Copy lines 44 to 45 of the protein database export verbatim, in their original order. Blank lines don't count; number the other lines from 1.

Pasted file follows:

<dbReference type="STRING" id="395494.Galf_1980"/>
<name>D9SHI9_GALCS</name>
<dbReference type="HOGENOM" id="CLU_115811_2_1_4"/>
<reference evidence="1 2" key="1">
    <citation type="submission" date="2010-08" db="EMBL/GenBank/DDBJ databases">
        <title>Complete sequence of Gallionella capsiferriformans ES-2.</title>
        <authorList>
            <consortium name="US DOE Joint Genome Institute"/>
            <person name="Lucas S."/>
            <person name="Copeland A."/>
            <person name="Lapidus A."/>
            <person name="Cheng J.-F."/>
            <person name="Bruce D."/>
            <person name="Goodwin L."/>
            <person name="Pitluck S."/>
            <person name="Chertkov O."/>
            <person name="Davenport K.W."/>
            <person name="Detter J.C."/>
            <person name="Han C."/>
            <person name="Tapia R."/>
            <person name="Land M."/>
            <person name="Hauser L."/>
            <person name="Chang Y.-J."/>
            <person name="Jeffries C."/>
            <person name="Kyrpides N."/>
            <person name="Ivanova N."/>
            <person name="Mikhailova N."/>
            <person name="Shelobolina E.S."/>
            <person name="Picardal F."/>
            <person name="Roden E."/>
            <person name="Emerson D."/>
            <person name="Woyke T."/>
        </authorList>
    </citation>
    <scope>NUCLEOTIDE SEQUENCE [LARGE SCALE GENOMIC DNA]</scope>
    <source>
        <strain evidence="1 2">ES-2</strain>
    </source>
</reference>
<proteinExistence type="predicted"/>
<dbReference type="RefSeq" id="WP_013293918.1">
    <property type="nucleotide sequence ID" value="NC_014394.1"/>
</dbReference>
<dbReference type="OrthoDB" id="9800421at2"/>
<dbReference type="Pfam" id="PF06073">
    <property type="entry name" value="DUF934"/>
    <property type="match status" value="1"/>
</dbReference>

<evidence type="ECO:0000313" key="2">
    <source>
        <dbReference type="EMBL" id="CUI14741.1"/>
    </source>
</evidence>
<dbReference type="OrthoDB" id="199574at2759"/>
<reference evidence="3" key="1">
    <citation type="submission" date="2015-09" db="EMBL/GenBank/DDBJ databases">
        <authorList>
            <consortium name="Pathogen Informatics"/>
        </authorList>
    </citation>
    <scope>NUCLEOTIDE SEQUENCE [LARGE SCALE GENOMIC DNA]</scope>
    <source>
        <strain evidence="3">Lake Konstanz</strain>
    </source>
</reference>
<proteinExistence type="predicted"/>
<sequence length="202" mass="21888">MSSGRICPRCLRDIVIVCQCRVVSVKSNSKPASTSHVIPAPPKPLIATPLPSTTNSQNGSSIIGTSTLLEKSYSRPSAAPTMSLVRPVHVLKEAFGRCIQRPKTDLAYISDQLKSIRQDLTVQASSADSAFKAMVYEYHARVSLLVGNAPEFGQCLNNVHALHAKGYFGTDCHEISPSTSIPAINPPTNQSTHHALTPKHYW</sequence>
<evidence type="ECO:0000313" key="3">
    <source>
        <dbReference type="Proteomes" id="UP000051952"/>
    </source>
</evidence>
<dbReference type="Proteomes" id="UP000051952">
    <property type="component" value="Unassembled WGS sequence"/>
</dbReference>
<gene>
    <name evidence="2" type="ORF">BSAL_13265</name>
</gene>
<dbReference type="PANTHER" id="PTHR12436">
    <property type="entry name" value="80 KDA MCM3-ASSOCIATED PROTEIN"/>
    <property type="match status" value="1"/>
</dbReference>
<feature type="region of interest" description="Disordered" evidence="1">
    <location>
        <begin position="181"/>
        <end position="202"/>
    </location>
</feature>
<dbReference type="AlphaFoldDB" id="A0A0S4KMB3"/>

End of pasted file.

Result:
<dbReference type="OrthoDB" id="9800421at2"/>
<dbReference type="Pfam" id="PF06073">